Background:

I was diagnosed with extensive tongue cancer in 2018 and underwent a long operation in mid-November. I had most of my tongue removed and other structures in my mouth such as tonsils also went. I had a bilateral neck dissection. My tongue flap was fashioned and the hole in the floor of my mouth covered with a large piece of meat from my thigh.  I woke, as expected, with a nasal tube and a temporary tracheostomy and spent several days in the High Needs Unit.

Once on the ward, the Speech and Swallow therapist visited and I was allowed to sip water. I developed the beginning of a chest infection. I had a fluoroscopy and was found to be aspirating. I was fitted with a RIG shortly before leaving the hospital. I have had swallow exercises and visits to the therapist but in all the fluoroscopies over the first year I continued to aspirate. I had another one in December last year and was still aspirating. So no swallowing for me,

Looking After My RIG

1. At First:

There’s a hole going into the stomach. This stoma needs to be kept clean and free from infection. In the first couple of weeks the RIG needs to be turned in the hole several times a day. Over the course of a couple of weeks the buttons which are securing a stable site for the RIG to sit, fall off and the stoma is as healed as it will ever be. 

2. Avoiding infection:

I shower daily and take care to wash under the plastic flange and dry it carefully. I find in summer if I am doing something that will make me sweaty I can avoid the skin getting irritated by putting gauze under the plastic flange and changing it several times a day. There is a lot of information that says not to do this but I find it works well for me.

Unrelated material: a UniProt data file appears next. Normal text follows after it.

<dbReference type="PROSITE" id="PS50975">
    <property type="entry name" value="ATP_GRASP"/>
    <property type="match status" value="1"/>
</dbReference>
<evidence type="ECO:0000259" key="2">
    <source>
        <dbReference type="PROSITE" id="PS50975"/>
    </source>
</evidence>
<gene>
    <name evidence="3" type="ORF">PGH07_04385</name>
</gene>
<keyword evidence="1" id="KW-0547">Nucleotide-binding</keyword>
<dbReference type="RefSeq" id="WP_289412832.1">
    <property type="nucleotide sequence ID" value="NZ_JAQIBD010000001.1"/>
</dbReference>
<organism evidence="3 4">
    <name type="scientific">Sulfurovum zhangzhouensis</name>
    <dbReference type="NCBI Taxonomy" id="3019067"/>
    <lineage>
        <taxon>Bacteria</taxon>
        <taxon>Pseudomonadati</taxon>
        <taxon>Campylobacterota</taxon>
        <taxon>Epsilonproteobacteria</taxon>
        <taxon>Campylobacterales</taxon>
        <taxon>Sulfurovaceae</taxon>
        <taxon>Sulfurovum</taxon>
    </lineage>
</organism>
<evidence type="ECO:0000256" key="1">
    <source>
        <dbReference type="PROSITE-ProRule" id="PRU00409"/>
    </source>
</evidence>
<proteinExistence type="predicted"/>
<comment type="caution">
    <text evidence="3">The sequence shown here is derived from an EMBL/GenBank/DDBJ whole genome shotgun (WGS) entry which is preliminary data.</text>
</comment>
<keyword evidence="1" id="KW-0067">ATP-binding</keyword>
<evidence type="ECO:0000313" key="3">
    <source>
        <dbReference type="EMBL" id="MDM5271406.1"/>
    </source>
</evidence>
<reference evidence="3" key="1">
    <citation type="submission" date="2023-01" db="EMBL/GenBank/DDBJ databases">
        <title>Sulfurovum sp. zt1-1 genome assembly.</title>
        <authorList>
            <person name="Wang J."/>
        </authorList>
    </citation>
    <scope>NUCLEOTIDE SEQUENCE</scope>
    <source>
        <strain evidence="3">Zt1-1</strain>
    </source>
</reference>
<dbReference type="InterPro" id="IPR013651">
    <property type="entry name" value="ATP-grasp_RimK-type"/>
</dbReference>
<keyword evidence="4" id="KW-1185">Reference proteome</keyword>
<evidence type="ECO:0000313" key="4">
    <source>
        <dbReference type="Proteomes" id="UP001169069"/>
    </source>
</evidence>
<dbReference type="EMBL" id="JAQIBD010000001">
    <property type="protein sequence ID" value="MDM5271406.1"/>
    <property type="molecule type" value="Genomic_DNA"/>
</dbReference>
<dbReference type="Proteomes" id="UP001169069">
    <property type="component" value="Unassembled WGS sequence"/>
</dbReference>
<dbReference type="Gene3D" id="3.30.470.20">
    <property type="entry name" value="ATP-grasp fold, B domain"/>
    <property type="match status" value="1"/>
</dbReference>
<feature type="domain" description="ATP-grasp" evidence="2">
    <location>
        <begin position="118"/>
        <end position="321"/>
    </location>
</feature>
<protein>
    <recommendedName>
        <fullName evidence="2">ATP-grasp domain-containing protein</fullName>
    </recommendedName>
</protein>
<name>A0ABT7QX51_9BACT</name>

Occasionally, for no reason that I can identify, the area may become a bit mucky with stuff oozing around the plastic. I clean it and apply Pimafucort cream and start to use the gauze for a while, changing it at least three times a day.

3. Granulated tissue: 

This is quite a common problem and one that I have from time to time. If it’s minor Pimafucort cream will help. Otherwise the District Nurse may have to apply silver nitrate to it.

4. Looking after the Balloon

The balloon holds the tube in place on the inside and stops it falling out. I check the water once a week. In some places the District Nurse does this and in some places nobody seems to mention this. I get the syringes and water in the supplies I order.  Basically it’s a matter of filling one syringe with the sterile water and using the other syringe to extract the water from the balloon. I use a piece of tape to hold the flange against my stomach when I do this to prevent the tube falling out. Checking the water levels helps in that you can tell if the balloon has a leak. Check how much water is in the syringe then put the correct amount of new water into the balloon.

For three years I had no trouble with the balloons but they seem to have changed the supplier of the feeding tubes and I’m finding they only last two months at present.

5. Checking the Balloon is Snug Against Your Stomach Wall:

I find that from time to time my stomach decides it wants to get rid of the balloon and starts tugging at it to move it out through the duodenum. There are markings on the outside of the tube and it’s important to check that the tube is where it’s supposed to be. At present, because I lost weight last year, mine should sit at two cm. That will vary from person to person. I think if you have a Mic-key button instead of a dangler you won’t have this problem.

6. Tube changes:

The District Nurse visits every 3 months to change my tube but I have done it myself when the tube has suddenly fallen out. I do have the option of ringing the RIG nurse at the hospital and going up there but it is important to get the new one in as soon as possible. They say the stoma starts to close after about 20 minutes. It was certainly quite hard to get it in when it fell out during the night and I didn’t notice until the morning. 

Emergency Kit

I have a bag with my next tube, some spare feeding syringes, water for the balloon and syringes and 5 bottles of food. 

It also contains a catheter which can be used to hold the stoma open if necessary. I keep this bag handy to the door and I take it with me if I travel, 

Day to day 

I keep in my car a little bag with some feeding syringes so I can at least have water if delayed anywhere. And I take a feeding syringe and jug in my bag if I’m going for an outing that might last some time,